Paper Polylinks
Computer Science Department
Stony Brook University
Stony
Abstract
This workshop presents three activities to
make
attractive symmetric constructions. Each activity involves cutting out
hollow paper
polygons and assembling them into a geometric weave.
1. Introduction
Instructions
are given for making paper examples of “regular polylinks” or “orderly
tangles”.
These are models of forms first presented briefly in a 1971 book by
Alan Holden
[1]. He then developed the idea into a book-length exposition in 1983
[2]. I
have explored his idea further and have written software that produced
the
images and templates in this paper, and can be used to generate many
related
forms. For additional background, examples, and references, see [3].
The equipment required is card stock (i.e.,
heavy paper),
a copier or computer printer to print the templates, scissors to cut
them out,
and a small amount of clear tape to assemble the parts. I recommend
proceeding
in sequence from simplest to hardest: (A)
Four Triangles (related to a
tetrahedron); (B) Six Squares
(related to a cube); (C) Six
Pentagons (related to a dodecahedron). Reduced-size templates
are given below, which should be enlarged to a full page when copied to
card
stock. Or full-size templates can be downloaded from the author’s web
site [4].
I have used these as individual and group
activities
in a classroom. They develop geometric ideas, visualization skills, and
mathematical communication. But be warned:
these constructions are trickier puzzles than they might first appear. As
with many 3D constructions, they are difficult to explain with text and
2D
illustrations. So don’t expect your students to solve them if you
haven’t solved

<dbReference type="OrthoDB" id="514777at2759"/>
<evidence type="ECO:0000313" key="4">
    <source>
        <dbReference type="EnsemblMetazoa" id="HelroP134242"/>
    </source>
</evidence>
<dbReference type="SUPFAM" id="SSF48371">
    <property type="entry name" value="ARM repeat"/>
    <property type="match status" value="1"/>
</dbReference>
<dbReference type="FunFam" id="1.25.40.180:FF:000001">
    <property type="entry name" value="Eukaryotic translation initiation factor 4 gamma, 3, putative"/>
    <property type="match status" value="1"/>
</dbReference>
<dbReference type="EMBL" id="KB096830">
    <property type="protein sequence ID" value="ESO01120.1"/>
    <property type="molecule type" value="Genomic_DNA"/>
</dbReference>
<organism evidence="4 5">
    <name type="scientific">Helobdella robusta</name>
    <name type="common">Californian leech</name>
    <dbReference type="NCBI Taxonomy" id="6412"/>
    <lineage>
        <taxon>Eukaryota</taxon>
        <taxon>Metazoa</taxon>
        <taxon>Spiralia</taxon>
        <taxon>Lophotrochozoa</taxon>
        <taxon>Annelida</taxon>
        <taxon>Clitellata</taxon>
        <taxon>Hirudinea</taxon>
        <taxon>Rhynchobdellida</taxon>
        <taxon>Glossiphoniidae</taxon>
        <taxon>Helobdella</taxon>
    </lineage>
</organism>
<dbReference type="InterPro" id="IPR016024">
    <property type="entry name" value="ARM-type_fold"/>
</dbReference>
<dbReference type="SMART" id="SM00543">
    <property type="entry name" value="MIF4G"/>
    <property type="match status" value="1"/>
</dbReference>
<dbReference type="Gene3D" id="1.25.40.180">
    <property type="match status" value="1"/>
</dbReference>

them first, because you will probably need to give pointers. It is
helpful if
you can bring in completed models as examples that they can copy.
Many
variations are possible: Students may enjoy making these with a
different color
paper for each polygon. The polygons can be decorated. After mastering
a paper
construction, some students may enjoy scaling up the template to a
larger size,
in a more rigid material such as cardboard. Each construction comes in
a
left-hand and right-hand form; after making one version, look at it in
a mirror
and try making its mirror image version. Reference [3] describes free
software
for generating additional “orderly tangles”.
Figure 1. Four hollow equilateral triangles. | Template 1. Four triangles. |
2.
Four Triangles
Figure 1 shows the construction of four
triangles. Notice
that each triangle is flat (planar) and each links with the other
three. To
make the triangles, print Template 1 onto card stock. (Card stock is a
heavy
paper that makes a more rigid model than ordinary paper, yet it is thin
enough
to travel through the rollers of a printer or copy machine.) Cut out
the four
triangles and cut out their holes. Neatness counts! It is allowable to
slit three
or four triangles to access their interior holes, because you will need
a slit
to link them. One triangle at a time, create the linkage by
following the structure
shown in Figure 1. You will have to bend the paper sometimes to
manipulate
the parts around each other, but when properly assembled, the triangles
are again
flat. After linking, tape the slits back together so the triangles can not untangle. If students work in small
groups, they
will have enough hands to hold the earlier parts in the proper relative
positions as new parts are added.
For guidance, observe how each of the twelve
triangle-edge
midpoints nestle inside the “V” of another